Resilience in the Face of Funny, Frustrating and Fatal Human Error

Ever left your keys at home? Have you ever got in the bath with your socks on? Ever heard of surgeons leaving swabs in patients or that pilot that mistook Venus for an aircraft? Many of these trivial errors will be familiar to people. The others show that errors happen everywhere as even the most highly trained people make slips and mistakes in safety-critical situations.

We believe we can all learn more from each other’s mistakes, like understanding the tricks that people use to reduce error. These ‘tricks’ form part of an emerging area of research called ‘cognitive resilience’ (further details can be found in this paper).

At UCL we’ve been developing a website (Errordiary, www.errordiary.org) where anyone can share human errors that they come across on a daily basis. The site automatically harvests tweets including the hashtag #errordiary and site visitors can add comments. We’ve collected a wide variety of examples from typos that have left the letter L out of ‘Public Meeting’ to police officers that have shot people with live ammunition when they intended to only stun with less lethal beanbag rounds or a taser device. Errordiary can help us understand the variety of funny, frustrating and fatal errors people make and the similar psychological causes between them.

Examples

  • An example of a funny error is someone that was preparing her lunch but got her olives mixed up with her grapes. This was an unexpected culinary combination with her hummus that she’s hoping not to repeat.
  • More frustratingly the Metropolitan Police shared 1,000s of victims’ contact details with each other as the sender copied and pasted all the email addresses into the CC list rather than the BCC list, which caused a huge breach in confidentiality. As an aside, why aren’t email systems designed to warn about this confusion? I can’t imagine many situations where the sender wants to share 100s or 1,000s of email addresses with their recipients. Here, an email system that is designed to flag up suspiciously large numbers of CCed addresses could help reduce human error.
  • The fatal example is of a chemistry student who was dipping their bubble gum into some sour powder to give it a kick of flavour. The kick proved to be too much when the student mistook the sour powder for the explosive powder he was using for work, which had tragic consequences.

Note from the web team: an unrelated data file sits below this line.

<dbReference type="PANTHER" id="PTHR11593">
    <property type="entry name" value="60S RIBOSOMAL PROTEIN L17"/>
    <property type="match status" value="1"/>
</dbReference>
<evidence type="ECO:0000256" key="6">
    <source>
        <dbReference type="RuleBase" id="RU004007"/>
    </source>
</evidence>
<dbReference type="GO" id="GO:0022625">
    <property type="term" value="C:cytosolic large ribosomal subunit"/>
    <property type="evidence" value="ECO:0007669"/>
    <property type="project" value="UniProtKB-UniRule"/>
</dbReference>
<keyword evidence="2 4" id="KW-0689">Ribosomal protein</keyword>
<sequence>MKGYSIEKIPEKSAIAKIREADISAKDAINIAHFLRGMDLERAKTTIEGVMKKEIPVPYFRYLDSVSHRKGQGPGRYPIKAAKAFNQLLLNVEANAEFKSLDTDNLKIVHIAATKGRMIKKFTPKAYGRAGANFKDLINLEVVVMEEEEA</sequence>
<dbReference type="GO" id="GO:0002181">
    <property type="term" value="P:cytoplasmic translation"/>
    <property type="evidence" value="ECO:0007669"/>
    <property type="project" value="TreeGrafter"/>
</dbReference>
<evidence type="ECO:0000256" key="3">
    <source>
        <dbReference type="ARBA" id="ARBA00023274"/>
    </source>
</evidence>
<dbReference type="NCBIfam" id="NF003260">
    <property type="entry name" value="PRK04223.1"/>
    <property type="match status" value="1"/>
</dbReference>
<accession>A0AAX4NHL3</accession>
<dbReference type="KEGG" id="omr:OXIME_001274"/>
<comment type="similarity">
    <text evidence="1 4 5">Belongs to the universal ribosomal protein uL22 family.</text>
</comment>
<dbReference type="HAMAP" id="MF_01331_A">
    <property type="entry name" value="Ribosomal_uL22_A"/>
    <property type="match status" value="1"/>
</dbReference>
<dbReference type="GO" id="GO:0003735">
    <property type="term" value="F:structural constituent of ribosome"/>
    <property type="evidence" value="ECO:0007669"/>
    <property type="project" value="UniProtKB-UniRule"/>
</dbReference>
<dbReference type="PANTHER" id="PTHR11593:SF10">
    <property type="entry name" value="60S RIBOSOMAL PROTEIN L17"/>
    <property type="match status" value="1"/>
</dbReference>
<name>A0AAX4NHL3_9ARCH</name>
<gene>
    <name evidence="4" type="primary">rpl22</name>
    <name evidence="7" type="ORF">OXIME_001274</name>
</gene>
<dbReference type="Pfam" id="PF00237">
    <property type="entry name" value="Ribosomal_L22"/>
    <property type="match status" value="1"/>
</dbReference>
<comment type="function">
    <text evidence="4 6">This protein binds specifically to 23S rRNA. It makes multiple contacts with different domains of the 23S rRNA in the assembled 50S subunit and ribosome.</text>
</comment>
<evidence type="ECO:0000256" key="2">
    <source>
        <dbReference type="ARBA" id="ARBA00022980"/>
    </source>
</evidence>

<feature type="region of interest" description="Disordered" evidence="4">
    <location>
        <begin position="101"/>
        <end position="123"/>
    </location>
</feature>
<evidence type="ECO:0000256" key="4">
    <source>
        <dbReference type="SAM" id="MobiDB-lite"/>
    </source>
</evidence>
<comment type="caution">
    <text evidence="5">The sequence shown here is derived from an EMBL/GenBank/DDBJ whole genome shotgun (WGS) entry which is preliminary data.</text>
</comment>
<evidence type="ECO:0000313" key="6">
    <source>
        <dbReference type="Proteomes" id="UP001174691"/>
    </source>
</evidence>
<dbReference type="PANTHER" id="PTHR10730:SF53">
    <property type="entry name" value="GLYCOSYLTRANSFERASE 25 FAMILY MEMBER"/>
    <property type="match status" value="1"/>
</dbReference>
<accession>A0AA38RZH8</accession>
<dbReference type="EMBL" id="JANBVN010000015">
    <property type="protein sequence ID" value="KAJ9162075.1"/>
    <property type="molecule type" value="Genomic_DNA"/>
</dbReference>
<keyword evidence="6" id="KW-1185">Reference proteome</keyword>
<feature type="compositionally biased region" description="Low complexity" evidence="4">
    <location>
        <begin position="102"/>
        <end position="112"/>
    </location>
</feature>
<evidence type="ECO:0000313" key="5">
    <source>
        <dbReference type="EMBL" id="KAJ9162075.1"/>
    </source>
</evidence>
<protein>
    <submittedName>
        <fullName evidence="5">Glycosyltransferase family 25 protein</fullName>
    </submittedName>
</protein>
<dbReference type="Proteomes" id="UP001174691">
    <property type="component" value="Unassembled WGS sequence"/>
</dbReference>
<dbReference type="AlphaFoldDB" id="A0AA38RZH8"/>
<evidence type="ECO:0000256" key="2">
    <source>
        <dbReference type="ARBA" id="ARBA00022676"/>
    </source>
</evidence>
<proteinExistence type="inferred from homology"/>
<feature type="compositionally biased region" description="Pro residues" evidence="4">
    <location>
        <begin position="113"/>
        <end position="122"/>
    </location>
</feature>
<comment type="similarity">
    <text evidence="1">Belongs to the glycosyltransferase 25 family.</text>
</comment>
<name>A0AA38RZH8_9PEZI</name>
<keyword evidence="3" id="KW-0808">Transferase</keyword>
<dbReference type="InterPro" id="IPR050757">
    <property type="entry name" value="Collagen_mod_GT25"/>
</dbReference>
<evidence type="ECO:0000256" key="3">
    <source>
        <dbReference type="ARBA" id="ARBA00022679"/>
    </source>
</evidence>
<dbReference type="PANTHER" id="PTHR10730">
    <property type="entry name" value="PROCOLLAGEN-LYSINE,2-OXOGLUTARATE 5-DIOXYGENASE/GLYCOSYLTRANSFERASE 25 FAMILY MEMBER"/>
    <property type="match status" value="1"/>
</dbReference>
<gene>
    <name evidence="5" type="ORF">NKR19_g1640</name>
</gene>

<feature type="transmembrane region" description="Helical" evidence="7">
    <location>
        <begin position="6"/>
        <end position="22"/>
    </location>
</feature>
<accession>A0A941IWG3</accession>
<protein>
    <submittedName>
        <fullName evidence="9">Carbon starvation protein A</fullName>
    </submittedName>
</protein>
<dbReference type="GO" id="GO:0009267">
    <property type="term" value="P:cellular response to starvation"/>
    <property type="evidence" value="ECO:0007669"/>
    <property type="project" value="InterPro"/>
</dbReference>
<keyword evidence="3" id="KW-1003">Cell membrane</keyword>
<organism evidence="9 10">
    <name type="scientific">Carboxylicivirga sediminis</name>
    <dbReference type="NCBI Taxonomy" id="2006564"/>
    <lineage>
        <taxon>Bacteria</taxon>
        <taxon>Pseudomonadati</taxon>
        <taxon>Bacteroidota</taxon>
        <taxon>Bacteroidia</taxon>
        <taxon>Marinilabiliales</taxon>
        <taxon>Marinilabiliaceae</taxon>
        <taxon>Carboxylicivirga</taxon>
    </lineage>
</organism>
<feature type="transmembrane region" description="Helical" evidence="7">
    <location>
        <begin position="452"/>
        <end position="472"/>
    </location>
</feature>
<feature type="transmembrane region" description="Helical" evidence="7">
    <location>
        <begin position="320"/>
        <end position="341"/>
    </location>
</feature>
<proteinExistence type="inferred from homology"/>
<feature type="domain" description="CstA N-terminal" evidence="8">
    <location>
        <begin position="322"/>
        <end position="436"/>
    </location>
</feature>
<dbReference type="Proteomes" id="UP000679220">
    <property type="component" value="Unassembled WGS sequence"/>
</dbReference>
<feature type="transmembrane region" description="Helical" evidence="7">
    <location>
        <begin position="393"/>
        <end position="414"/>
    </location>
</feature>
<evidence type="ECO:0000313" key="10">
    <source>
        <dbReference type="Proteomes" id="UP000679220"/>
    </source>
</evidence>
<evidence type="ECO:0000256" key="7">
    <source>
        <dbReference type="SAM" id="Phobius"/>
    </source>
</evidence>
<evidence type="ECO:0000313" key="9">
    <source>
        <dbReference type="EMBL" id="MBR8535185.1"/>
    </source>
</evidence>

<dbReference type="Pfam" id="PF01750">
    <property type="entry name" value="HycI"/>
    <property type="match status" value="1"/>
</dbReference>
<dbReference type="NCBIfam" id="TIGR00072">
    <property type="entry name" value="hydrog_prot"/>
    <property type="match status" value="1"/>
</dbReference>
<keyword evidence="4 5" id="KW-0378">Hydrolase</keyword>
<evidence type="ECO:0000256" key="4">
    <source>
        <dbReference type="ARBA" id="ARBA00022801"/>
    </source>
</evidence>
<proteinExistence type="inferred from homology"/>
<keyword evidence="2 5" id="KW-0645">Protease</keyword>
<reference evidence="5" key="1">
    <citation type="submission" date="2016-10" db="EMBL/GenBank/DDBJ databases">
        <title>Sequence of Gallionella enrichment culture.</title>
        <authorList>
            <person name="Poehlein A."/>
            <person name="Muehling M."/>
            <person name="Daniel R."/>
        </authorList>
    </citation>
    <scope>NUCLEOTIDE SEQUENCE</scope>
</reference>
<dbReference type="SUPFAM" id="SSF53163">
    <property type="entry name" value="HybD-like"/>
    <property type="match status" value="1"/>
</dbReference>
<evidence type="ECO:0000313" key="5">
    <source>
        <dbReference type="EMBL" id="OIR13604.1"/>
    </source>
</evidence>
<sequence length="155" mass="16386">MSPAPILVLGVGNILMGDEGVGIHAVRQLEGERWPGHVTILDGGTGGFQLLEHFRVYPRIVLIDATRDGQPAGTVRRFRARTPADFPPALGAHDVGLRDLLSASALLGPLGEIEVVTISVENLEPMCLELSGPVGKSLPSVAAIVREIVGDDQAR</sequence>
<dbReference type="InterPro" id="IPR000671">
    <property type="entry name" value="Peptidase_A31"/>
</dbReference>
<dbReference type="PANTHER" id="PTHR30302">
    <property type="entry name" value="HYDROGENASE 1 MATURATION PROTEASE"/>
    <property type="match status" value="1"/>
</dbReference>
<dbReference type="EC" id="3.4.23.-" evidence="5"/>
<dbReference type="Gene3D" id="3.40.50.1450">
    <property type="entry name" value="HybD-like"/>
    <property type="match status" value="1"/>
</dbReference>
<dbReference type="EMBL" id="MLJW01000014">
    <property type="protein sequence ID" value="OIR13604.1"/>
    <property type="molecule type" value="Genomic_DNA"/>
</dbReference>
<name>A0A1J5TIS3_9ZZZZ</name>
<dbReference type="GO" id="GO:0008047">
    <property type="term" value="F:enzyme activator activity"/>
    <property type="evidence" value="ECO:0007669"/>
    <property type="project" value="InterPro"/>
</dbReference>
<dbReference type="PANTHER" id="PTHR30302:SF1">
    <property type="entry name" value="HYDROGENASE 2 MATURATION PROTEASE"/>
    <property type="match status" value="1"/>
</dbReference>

All three of these examples involve performing the right actions on the wrong objects. These confusions are encouraged by mundane tasks and not feeling the need to pay much attention whilst handling things that look similar.

To err is human but let’s not helplessly submit ourselves to this. People can create and apply strategies to prevent and minimise error. By reflecting on our own cognitive frailties we can create tricks to improve our performance. Everyday examples of cognitive resilience include someone leaving an umbrella by the door so it is not forgotten, or checking they have all the parts of their IKEA flat-pack furniture before they attempt to assemble it.

There are many examples resilience that are also recorded on Errordiary to complement the error posts, this time by including the hashtag #rsdiary in tweets. With others at UCL we’ve started to analyse these and have identified different types of strategy, which include strategies for not mixing things up: (1) Pre-emptive Separation is where someone separates things that might get mixed up in a task, like placing permanent markers well away from whiteboard markers to avoid mixing them up; and (2) Disambiguation involves strategies to differentiate similar things such as labelling keys on a bunch so the right one can be found easily (further details can be found in this paper).

These sorts of strategy are also used in safety-critical situations. For example, extra care is taken to make sure that John F Smith’s appendix removal isn’t confused with John A Smith’s heart op by checking their date of births and nurses draw each other’s attention to similar names when changing shifts on the ward. Also, when nurses prepare two forms of treatment at the same time they often separate the medication, their instructions and the way they perform the task to reduce the chance of confusing them (further details can be found in this paper). Like how some people check they have all the pieces of their IKEA flat pack furniture, nurses will check they have all the ‘stuff’ for treating a patient before they go to them (both are an example of a pre-commitment check). In the nurse’s case this might be complemented by a different nurse doing a formal double check too.

Resilient strategies can be seen as tricks of the trade to combat human error. They can evolve over long periods of time or in reaction to sudden changes in the workplace. Once these strategies are recognised we can make sense of them and share them more explicitly.

The emerging field of cognitive resilience aims to understand how we can guard against mistakes to make life easier and to save lives. The CHI+MED project (http://www.chi-med.ac.uk) is leading research in this area with a focus on improving patient safety through better medical device design. You can get involved by visiting Errordiary – tweet your errors and resilience strategies so we can all learn more about them and further the field of ‘cognitive resilience’.

Thanks to @jobrodie for her comments on an earlier version of this blog.

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